The Buffalo nickel or Indian Head nickel was a copper-nickel five cent struck by the United States Mint from 1913 to 1938. The coin was designed by sculptor James Earle Fraser.
As part of a complete overhaul the US Mint had begun a drive to improve the look of US coinage and as such five new designs were introduced between 1907 and 1909. Jame Earle Fraser was commissioned to replace Charles E. Barber's Liberty Head Design on the 5c coin in 1911 as part of this drive to beautify US coinage. Impressed by Fraser's Native American and Bison designs approval for the new coin was given in 1912. The new design was however delayed for several months because of objections from the Hobbs Manufacturing Company, which made mechanisms to detect slugs in nickel-operated machine.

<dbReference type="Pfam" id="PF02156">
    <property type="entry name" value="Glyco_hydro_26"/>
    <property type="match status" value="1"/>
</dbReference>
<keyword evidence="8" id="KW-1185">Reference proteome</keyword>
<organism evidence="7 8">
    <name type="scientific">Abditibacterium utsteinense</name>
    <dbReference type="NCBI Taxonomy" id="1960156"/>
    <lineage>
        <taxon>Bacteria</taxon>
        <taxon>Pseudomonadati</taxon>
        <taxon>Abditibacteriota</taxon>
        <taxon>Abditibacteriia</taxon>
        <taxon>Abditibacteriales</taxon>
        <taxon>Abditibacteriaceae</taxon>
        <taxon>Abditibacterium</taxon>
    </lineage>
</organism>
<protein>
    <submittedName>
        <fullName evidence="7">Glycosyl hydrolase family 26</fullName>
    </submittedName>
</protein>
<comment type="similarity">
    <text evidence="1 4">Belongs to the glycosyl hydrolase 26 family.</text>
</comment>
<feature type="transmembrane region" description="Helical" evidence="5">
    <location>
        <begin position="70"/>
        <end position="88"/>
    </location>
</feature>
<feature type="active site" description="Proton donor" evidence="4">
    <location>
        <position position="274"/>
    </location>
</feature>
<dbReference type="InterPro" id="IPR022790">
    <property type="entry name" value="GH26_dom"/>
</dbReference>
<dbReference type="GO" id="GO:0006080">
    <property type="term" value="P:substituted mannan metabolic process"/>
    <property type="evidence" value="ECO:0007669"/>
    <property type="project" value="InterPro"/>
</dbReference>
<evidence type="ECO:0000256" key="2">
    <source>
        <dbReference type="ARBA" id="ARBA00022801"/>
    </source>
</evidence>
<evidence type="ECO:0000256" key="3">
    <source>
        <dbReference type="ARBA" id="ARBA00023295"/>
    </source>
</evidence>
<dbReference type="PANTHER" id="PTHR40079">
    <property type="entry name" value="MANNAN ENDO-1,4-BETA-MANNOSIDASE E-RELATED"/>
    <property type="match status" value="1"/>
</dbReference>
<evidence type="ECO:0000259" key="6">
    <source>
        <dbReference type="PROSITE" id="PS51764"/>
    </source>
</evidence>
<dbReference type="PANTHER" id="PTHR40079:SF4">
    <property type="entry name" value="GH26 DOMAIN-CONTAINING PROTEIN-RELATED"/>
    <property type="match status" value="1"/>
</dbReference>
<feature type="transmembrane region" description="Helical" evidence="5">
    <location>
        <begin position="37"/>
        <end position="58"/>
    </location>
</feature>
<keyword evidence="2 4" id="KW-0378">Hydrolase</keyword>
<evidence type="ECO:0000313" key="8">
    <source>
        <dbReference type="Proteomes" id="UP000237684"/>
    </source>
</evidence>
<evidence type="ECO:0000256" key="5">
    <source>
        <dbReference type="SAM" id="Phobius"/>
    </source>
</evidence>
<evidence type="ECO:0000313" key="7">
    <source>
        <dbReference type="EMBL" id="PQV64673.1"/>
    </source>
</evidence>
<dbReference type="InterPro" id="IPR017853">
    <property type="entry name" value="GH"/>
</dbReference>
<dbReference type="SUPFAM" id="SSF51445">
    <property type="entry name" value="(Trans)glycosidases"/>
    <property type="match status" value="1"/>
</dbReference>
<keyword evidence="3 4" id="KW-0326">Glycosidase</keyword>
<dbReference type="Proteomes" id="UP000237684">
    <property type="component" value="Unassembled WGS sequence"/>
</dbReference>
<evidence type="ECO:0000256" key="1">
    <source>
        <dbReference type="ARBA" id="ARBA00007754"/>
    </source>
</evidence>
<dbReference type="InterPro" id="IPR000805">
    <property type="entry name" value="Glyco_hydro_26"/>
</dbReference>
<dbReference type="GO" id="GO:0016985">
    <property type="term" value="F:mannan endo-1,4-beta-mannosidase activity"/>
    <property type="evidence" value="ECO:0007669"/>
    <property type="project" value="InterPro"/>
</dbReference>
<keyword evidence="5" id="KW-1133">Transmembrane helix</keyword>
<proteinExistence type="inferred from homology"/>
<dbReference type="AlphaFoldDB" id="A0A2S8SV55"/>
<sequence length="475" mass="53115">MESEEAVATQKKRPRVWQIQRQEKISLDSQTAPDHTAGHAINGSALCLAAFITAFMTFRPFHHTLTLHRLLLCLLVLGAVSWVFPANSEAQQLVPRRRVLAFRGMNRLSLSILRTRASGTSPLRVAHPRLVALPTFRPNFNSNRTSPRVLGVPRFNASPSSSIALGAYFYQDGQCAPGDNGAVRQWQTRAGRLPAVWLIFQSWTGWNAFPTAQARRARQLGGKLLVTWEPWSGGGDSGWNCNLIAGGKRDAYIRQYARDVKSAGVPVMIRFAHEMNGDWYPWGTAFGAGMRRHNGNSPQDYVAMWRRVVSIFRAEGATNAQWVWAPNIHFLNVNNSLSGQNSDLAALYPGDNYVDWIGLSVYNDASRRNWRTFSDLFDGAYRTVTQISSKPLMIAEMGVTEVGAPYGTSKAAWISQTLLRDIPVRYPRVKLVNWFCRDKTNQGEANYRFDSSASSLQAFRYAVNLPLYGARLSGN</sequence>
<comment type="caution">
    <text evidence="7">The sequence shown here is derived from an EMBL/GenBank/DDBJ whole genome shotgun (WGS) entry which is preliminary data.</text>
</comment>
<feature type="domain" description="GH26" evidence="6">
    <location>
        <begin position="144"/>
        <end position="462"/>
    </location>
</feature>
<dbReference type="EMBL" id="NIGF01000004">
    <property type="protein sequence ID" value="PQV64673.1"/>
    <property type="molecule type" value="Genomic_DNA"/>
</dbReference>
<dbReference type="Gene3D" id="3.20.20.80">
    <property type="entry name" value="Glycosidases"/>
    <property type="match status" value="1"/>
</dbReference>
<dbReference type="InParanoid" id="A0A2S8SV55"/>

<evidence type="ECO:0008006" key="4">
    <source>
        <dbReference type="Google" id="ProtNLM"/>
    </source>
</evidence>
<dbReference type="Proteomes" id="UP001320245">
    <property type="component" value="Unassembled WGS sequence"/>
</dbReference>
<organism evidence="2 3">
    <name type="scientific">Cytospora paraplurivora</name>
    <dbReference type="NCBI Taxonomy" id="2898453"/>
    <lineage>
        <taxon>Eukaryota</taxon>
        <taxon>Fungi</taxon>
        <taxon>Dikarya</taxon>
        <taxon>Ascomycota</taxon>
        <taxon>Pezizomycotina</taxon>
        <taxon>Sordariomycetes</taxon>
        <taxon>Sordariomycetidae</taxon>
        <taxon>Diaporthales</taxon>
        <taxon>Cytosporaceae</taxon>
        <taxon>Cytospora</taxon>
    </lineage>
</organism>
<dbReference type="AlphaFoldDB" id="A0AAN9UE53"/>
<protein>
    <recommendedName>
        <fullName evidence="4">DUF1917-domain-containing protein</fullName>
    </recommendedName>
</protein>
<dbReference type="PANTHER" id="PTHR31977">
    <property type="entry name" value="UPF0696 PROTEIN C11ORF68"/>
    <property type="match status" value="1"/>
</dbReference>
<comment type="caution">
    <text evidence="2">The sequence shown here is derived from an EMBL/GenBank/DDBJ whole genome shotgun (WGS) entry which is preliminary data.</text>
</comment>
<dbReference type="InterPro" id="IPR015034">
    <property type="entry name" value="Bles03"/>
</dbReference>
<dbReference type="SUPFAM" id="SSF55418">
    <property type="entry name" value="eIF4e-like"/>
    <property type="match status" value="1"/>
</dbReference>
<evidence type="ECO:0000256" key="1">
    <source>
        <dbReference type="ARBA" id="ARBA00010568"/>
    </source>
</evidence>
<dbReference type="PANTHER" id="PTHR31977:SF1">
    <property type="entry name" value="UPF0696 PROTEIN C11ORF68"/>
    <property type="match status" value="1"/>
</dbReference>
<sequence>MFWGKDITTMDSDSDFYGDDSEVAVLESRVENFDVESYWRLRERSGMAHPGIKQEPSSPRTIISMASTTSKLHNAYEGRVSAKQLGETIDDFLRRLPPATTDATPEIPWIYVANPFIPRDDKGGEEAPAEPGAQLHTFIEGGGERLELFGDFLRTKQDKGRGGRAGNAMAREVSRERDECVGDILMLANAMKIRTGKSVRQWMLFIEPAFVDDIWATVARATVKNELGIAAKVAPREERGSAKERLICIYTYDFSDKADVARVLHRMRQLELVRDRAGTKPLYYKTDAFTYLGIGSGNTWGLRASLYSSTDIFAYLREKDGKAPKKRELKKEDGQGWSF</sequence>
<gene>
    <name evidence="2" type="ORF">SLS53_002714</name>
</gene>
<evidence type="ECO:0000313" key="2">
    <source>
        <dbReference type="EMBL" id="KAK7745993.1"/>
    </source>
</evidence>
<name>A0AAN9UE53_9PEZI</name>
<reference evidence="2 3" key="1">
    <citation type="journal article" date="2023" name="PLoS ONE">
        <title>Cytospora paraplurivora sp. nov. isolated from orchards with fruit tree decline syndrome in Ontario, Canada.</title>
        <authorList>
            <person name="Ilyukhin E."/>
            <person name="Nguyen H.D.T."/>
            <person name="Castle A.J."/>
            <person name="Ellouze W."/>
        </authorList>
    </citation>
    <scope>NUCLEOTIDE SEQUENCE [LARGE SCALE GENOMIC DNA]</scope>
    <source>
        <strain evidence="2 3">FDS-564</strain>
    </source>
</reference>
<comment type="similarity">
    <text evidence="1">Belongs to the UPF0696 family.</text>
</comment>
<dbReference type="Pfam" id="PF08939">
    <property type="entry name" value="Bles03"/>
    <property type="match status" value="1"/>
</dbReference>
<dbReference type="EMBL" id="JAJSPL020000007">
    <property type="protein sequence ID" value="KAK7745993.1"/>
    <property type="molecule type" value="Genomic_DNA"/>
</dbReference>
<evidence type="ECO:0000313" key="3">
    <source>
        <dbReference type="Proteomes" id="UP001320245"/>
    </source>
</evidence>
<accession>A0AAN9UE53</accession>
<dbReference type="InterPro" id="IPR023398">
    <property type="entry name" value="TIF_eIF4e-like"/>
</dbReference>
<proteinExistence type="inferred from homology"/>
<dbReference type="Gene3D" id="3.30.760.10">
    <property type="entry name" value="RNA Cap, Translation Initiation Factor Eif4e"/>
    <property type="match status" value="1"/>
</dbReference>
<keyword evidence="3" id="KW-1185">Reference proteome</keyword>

The company was not satisfied by changes made in the coin by Fraser, and in February 1913, Treasure Secretary Franklin MacVeagh decided to issue the coins despite the objections.
Despite attempts by the Mint to adjust the design, the coins proved to strike indistinctly, and to be subject to wear—the dates were easily worn away in circulation. In 1938, after the minimum 25-year period during which the design could not be replaced without congressional authorization had expired, it was replaced by the Jefferson nickel designed by Felix Schlag.
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